• competitive hierarchy;
  • ecological theory;
  • garden experiment;
  • limiting resources;
  • response ratio


  • 1
    We present evidence of trade-offs in competitive ability among five perennial C4 grass species at different levels of soil fertility and disturbance in a garden experiment in KwaZulu-Natal, South Africa.
  • 2
    Our goals were to examine plant strategy theory, using grass species that differed widely in various traits and in their response to environmental influences. More specifically, we wished to examine whether the importance of competition was less in low fertility or regularly disturbed environments (stressed environments) than in more fertile or undisturbed conditions, and whether species made trade-offs in competitive ability along such stress gradients.
  • 3
    The trend in the competitive ability of two species in mixture along a soil fertility gradient tended to be inversely related if one had narrow and the other broad leaves or they differed in height, providing strong evidence for trait trade-offs. Thus, a tall broad-leaved species, Panicum maximum, was the most competitive species in fertile subplots, whereas a tall narrow-leaved species, Hyparrhenia hirta, was the most competitive species in infertile subplots, but no difference in competitive ability across a fertility gradient was observed when both species in a mixture had similar traits.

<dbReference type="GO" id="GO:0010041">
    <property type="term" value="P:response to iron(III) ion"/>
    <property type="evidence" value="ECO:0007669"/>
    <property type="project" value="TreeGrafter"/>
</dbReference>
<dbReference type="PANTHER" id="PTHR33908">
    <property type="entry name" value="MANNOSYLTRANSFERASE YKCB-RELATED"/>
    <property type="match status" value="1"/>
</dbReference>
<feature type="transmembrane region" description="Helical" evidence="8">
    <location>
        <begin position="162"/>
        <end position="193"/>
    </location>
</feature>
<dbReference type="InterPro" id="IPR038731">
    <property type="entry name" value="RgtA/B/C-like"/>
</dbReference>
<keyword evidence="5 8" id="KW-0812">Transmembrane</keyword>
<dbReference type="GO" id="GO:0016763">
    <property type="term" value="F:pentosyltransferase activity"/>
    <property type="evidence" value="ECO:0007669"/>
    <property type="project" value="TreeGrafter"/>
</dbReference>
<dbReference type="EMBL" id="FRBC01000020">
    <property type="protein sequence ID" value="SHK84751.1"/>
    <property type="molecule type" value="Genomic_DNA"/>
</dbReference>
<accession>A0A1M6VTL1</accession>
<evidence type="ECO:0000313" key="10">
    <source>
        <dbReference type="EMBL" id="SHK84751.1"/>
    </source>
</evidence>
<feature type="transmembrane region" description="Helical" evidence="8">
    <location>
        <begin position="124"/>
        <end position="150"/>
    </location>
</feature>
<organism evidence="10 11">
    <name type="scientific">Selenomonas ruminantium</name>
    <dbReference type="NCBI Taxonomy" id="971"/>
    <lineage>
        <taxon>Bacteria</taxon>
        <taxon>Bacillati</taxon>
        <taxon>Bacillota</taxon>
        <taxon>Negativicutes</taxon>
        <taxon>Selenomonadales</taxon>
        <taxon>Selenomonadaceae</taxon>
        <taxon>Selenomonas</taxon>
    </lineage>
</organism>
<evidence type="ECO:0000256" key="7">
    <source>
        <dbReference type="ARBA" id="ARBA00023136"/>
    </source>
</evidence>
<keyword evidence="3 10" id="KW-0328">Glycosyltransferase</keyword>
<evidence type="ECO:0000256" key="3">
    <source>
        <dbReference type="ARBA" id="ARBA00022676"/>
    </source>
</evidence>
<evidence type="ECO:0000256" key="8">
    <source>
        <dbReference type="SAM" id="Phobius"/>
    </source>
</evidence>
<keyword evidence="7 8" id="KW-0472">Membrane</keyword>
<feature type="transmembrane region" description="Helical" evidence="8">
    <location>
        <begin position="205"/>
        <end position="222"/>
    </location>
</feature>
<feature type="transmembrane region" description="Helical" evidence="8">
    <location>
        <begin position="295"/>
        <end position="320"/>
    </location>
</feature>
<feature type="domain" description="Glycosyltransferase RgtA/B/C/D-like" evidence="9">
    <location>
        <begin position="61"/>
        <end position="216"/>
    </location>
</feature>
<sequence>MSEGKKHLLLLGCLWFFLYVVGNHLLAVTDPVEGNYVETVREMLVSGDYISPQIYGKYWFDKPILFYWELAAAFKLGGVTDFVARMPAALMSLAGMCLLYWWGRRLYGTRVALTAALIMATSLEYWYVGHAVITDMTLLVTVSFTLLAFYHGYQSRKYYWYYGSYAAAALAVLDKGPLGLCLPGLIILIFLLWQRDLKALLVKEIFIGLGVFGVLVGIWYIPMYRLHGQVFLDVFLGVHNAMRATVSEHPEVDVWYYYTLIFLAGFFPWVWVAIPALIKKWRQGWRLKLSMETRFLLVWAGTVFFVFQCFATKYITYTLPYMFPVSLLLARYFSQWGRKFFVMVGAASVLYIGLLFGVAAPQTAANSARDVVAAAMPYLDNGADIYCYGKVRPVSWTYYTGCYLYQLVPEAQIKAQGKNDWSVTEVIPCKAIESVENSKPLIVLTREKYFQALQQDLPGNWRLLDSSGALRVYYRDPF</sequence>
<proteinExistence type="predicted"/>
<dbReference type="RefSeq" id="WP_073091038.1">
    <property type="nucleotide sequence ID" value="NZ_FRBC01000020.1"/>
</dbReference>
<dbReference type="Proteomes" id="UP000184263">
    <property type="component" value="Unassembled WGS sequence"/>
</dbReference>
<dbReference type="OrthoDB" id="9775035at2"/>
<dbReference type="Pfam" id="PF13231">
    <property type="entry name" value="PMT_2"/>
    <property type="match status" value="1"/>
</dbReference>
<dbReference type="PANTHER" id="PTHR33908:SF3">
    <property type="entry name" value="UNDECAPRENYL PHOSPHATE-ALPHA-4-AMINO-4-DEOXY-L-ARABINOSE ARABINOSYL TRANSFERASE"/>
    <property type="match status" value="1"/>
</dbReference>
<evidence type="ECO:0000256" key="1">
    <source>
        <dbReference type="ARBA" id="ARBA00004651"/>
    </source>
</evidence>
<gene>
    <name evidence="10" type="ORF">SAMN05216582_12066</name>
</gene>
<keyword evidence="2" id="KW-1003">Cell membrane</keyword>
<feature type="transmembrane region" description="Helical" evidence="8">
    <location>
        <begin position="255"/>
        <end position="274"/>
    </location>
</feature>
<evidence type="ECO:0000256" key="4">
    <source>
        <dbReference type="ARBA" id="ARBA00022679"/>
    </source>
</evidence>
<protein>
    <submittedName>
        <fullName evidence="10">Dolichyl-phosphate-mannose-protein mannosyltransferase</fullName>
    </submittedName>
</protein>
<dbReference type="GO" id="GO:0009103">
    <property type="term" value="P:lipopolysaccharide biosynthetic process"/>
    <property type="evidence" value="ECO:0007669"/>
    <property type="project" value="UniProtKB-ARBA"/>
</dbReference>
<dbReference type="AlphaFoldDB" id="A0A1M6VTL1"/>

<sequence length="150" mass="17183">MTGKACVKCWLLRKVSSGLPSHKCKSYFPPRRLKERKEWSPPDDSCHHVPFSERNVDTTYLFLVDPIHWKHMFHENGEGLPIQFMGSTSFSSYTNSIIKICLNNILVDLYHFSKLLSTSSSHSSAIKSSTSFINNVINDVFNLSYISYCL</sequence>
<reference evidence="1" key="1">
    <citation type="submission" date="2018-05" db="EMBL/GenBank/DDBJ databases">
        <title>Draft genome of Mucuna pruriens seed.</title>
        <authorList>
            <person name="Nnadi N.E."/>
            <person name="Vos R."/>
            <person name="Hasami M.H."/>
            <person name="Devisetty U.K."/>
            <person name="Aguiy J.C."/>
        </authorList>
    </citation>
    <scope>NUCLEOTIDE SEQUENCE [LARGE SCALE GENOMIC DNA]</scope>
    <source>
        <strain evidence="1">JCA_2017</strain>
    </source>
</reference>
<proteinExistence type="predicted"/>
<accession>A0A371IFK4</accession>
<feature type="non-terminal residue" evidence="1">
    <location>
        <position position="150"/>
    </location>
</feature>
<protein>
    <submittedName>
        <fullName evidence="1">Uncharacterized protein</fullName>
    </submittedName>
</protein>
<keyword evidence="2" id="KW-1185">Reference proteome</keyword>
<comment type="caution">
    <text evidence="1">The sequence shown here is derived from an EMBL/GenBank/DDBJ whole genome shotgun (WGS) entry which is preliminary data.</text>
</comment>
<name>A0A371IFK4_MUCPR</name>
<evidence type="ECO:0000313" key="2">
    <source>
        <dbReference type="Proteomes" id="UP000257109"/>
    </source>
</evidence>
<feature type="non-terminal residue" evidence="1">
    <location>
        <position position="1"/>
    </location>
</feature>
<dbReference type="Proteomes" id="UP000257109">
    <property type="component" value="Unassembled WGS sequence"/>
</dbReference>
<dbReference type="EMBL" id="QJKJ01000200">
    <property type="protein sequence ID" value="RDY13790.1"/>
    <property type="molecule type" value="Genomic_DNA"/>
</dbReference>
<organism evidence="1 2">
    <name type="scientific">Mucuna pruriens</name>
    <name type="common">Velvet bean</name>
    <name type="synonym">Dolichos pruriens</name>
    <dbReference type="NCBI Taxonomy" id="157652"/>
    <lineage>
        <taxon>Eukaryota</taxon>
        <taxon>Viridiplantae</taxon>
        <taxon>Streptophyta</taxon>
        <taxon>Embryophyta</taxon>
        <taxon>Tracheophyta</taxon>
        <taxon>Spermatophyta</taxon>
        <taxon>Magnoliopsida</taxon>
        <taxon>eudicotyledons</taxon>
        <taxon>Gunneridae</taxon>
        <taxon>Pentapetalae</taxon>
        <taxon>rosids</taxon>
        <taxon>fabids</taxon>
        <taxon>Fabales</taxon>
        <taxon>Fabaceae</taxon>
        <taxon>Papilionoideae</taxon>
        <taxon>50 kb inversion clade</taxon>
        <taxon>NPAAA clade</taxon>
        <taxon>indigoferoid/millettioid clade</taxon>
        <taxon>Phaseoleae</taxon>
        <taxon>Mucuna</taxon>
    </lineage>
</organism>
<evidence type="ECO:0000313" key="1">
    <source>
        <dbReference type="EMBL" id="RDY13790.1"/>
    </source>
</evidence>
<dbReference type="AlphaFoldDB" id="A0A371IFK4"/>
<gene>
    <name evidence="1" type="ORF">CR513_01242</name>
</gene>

• 4
    Regular cutting altered competitive interactions amongst species resulting in a short species, Themeda triandra, having a greater competitive effect on neighbours and a better response to neighbours in cut than in the less stressed uncut treatments, suggesting a trade-off for competitive ability in regularly disturbed habitats. However, cutting only improved the performance of T. triandra against P. maximum in infertile subplots.
  • 5
    We demonstrated that for some, but not all, mixtures of species, competitive hierarchies may reverse along gradients of soil fertility and disturbance. Moreover, soil fertility and disturbance may interact in their effect on competitive interactions. Thus, soil fertility and disturbance form the major axes of an ecological framework for understanding plant competitive interactions.